The claimant having adduced evidence that she was employed as office Engineer at a salary of 500,000/= per month, the respondent was under the burden to prove that in accordance with the sub-contract Agreement  there were pieces of works assigned specifically for the claimant to handle and that payment was only for such specific works.  By Annexure “B” dated 25/2/2012, the claimant requested for performance evaluation and increase of salary and one Roy Ruiz commented on the request that the claimant deserved an increase of salary.  The respondent’s witness confirmed in cross examination that a monthly pay was agreed to be paid to the claimant although he would rather call it a retainer remuneration and not a salary. In ordinary terms a sub-contractor is an individual or a business that signs a contract to perform part or all of the obligations of another’s contract.  It is not clear whether the claimant was hired by the respondent to perform certain aspects under a main contract involving the respondent and another party.  It was clear that she was paid a monthly remuneration by the respondent for her work as an office Engineer.

Section 2 of the Employment Act defines an employee as:

“any person who has entered into a contract of service or an apprenticeship contract, including, without limitation, any person who is employed by or for the Government of Uganda, including the Uganda Public Service, a local authority or a parastatal organisation but excludes a member of the Uganda People’s Defence Forces.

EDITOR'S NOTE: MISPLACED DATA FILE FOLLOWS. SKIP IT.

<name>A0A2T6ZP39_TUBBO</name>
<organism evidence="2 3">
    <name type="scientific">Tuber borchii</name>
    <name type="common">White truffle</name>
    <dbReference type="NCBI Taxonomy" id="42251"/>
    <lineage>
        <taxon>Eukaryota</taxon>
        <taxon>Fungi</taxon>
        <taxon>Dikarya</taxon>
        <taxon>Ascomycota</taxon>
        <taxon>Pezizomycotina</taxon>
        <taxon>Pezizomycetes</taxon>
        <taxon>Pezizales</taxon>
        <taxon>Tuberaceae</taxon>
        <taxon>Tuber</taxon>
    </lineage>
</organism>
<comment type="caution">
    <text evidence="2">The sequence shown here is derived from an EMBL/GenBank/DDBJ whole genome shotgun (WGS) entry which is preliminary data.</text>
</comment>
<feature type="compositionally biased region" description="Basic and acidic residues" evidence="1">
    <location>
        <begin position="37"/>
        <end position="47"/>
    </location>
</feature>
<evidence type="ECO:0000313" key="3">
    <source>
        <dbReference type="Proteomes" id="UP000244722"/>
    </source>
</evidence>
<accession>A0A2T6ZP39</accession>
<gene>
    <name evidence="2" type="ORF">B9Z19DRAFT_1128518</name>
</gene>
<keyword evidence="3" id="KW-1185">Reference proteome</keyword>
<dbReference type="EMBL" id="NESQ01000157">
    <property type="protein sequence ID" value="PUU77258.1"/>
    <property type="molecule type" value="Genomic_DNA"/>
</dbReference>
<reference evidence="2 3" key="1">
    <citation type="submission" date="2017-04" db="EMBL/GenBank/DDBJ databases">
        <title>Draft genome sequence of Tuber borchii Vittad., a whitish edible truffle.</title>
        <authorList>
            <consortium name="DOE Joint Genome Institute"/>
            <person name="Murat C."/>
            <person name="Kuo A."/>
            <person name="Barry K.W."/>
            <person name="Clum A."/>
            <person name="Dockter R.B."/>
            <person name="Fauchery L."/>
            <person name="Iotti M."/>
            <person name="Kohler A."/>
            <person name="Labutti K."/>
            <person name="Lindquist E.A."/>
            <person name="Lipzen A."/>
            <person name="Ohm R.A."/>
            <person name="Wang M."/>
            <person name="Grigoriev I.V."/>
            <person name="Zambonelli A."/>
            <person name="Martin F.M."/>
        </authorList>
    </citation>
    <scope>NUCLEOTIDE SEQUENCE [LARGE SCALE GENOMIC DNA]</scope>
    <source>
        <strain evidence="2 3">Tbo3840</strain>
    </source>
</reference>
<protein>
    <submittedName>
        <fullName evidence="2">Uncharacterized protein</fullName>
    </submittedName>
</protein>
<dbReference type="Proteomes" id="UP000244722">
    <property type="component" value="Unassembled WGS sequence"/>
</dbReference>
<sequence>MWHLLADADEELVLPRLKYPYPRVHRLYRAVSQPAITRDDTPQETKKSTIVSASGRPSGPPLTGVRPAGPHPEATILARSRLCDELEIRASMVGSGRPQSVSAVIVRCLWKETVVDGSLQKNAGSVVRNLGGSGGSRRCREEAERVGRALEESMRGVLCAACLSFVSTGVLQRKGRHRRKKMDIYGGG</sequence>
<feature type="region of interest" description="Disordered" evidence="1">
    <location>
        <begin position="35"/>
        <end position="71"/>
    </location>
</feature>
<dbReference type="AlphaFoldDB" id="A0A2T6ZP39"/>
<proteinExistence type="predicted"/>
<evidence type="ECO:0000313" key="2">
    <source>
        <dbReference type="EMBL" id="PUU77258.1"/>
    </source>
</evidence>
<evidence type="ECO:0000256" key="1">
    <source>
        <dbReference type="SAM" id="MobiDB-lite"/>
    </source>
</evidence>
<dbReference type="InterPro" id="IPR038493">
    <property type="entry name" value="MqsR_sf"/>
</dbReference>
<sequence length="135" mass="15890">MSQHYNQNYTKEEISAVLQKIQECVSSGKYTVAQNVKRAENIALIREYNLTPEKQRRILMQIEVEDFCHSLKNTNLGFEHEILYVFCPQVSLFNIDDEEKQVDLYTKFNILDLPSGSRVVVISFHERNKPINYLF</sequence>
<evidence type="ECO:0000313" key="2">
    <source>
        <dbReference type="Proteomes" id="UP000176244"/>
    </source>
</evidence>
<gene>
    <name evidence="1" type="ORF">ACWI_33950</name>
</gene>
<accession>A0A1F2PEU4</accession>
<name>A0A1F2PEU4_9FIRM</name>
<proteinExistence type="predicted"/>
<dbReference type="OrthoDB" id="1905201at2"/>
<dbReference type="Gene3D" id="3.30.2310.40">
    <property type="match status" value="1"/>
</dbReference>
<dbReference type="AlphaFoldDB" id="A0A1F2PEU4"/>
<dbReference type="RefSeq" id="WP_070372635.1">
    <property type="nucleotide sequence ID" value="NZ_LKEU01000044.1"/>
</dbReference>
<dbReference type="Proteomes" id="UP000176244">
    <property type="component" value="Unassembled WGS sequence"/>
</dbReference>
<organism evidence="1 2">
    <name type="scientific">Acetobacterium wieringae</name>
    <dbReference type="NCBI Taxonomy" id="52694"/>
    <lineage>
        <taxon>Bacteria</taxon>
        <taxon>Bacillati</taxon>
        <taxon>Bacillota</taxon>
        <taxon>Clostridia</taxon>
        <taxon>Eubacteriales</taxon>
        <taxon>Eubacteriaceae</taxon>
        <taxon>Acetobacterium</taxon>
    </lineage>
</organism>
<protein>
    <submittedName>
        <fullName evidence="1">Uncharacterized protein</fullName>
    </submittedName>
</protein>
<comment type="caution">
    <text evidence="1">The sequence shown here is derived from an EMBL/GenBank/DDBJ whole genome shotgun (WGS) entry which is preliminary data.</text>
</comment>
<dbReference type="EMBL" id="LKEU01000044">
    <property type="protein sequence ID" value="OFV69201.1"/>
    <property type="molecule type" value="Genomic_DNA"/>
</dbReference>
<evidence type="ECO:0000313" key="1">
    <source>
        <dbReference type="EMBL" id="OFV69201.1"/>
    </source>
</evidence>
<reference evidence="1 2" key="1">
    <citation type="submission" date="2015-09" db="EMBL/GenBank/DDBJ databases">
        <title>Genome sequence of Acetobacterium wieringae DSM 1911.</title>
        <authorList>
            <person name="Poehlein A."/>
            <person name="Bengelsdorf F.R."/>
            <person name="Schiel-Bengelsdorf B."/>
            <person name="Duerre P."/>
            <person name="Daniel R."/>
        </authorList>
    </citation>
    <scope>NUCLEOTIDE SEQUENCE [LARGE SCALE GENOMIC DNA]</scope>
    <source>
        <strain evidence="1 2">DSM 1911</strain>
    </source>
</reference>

Given the above definition of an employee, and the method of engagement of the claimant by the respondent in the work that she did as office engineer,and given that she was paid directly by the respondent a monthly remuneration and was considered competent for an increase of salary upon her request, we find that she was indeed an employee of the respondent and not a sub-contractor.

Was she then dismissed unlawfully?

There is overwhelming evidence on the record which is admitted by the claimant that she did not work for 14 days.  Although she applied for leave for these days there is no evidence that the leave was granted.  In cross examination she testified that the grant of leave was by her supervisor one Joash Nyakango who verbally approved the leave.  Her supervisor was not called either to deny or accept that he participated in this process. Whereas under section 54 of the Employment Act an employee is entitled to leave, such leave is ordinarily applied for and granted by the employer depending on the availability of other employees to be deployed to handle duties of whoever is on leave.  If necessary the employer has a right to defer one’s leave to an appropriate time during the course of the calendar year or to provide payment in lieu if the employee accepts such proposal.( see: MBIIKA DENNIS vs CENTENARY BANK L.D.C.023/2014 and  EDACE MICHAEL vs WATOTO CHILD CARE MINISTRIES L.D Appeal 21/2015) .Unlike in  FRORENCE MUFUMBAVS U.D.B LDC 138/2014, the move to go on leave in this case was initiated by the claimant whereas the move in the MUFUMBA  case was initiated by the respondent who advised the claimant and other staff to take leave by a certain date and for that matter this court held that the fact that the claimant did not get a signed approval of the chief executive officer could not vitiate the claimant's having officially taken leave.